Monday, December 30, 2013

Top 13 Non-2013 Albums of the Year

I have regular segment called Fresh Produce on the MusicVox on Vocalo Public Radio in Chicago every Tuesday. I highlight three to five new albums that are out that week. As such, I listen to at least five and usually closer to ten new releases each week, most of which I never listen to a second time. Even with all of this time I spend keeping up with the torrent of new releases, I still find time to listen to great older albums. To honor some of these older albums that dominated my year, I put together this list of my top non-2013 albums of the year in no particular order. Some are albums I’ve been listening to for years, and others are ones I discovered for the first time in the last twelve months. All of them are excellent.

 #1: Mr. Lif - I Phantom (2002)

Mr. Lif was one of my first favorite rappers. Mo’ Mega and the Emergency Rations EP were so important to me in high school, and Mr. Lif was more instrumental than almost any other rapper in getting me to really plunge into the world of hip-hop, but I didn’t hear I Phantom until a couple of years into college. Spurred on by El-P’s phenomenal work last year, 2013 has found me listening to a ton of Def Jux stuff again, and I Phantom has gotten the most plays from me this year out of that crop of exceptional albums. It’s a great album that follows a loose multi-part concept, and Mr. Lif proves that he is a remarkably talented rapper, especially on tracks like the second half of “Return of the B-Boy.” More than anything, revisiting I Phantom reminded me why I got into hip-hop in the first place. And “Live from the Plantation” helped me get through a lot of drives to a shitty job.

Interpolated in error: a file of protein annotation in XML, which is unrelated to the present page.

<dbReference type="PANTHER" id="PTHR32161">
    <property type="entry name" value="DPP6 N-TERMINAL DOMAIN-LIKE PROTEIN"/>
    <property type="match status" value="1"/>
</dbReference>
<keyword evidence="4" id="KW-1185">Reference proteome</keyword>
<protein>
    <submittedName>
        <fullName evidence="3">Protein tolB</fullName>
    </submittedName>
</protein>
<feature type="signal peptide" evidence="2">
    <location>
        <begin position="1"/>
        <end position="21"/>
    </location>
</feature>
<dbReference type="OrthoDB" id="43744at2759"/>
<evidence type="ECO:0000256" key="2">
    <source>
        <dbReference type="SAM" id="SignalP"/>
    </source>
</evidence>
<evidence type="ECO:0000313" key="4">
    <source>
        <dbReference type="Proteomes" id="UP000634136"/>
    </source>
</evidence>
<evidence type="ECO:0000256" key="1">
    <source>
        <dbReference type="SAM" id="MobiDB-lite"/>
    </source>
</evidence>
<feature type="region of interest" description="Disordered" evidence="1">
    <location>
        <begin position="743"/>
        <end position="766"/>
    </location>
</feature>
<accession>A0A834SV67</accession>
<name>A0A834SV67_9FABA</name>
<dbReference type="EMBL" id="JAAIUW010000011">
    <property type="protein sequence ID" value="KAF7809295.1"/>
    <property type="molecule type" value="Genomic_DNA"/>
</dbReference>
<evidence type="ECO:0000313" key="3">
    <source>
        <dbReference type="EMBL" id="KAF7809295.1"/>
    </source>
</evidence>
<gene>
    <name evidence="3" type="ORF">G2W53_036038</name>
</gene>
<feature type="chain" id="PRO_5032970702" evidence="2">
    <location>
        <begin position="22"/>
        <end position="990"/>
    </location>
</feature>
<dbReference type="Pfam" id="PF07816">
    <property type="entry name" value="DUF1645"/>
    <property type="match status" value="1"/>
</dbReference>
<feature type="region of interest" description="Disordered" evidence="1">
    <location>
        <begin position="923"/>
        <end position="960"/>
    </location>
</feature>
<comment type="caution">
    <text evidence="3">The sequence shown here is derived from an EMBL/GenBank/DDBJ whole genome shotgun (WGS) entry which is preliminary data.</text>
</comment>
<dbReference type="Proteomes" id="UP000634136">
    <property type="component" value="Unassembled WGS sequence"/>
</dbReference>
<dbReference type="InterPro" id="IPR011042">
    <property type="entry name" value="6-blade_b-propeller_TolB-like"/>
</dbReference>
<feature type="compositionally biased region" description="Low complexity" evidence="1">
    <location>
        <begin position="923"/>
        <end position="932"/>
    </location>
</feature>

Sunday, December 29, 2013

Top Albums of 2013: #10-1

#10: Ty Segall - SLEEPER
Throughout his insanely prolific career, Ty Segall had certainly given the impression that his strengths came from fuzz and noise and general garage rock abandon. So when word came that his first album after his trifecta of amazing albums from 2012 would be largely acoustic, it was cause for some minor concern. Sure, his knack for songwriting could be expected to remain intact when it was ported into an acoustic setting, but what about that power? SLEEPER dashed those fears, finding the power in quietude. Even the most pleasant of dreams often come with a feeling that something isn’t quite right, and the prettiest songs on here are the most unsettling. Songs like “She Don’t Care” are gorgeous, but the lyrics signal the deterioration of an important relationship. It’s a dark, sad, beautiful, catchy record, and it’s possibly the best of his career so far.